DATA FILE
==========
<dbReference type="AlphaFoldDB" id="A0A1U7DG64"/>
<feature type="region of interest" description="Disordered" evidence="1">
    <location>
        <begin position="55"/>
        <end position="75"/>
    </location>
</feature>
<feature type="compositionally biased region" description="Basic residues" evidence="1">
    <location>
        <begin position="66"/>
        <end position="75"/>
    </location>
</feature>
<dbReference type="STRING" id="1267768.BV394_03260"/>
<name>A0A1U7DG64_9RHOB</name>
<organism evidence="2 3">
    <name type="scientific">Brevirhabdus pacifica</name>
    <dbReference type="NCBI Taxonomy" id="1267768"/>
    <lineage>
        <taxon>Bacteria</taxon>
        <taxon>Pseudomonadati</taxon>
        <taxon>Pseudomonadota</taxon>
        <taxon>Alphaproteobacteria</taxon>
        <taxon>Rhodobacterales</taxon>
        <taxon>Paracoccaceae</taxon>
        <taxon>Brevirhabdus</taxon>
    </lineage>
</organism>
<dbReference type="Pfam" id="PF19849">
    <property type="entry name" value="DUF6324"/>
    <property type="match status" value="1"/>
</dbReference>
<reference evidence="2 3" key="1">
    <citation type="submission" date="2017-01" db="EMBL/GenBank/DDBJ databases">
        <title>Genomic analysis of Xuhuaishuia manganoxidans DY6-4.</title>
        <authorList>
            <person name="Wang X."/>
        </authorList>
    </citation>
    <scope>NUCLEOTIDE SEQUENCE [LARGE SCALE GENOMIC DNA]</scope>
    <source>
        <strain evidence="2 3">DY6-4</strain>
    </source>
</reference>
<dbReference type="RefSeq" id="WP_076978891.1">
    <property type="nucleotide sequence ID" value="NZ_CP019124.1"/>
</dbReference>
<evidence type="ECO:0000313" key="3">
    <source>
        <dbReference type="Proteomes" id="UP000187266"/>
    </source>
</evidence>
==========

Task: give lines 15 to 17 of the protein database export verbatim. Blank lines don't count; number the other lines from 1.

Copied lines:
<name>A0A1U7DG64_9RHOB</name>
<organism evidence="2 3">
    <name type="scientific">Brevirhabdus pacifica</name>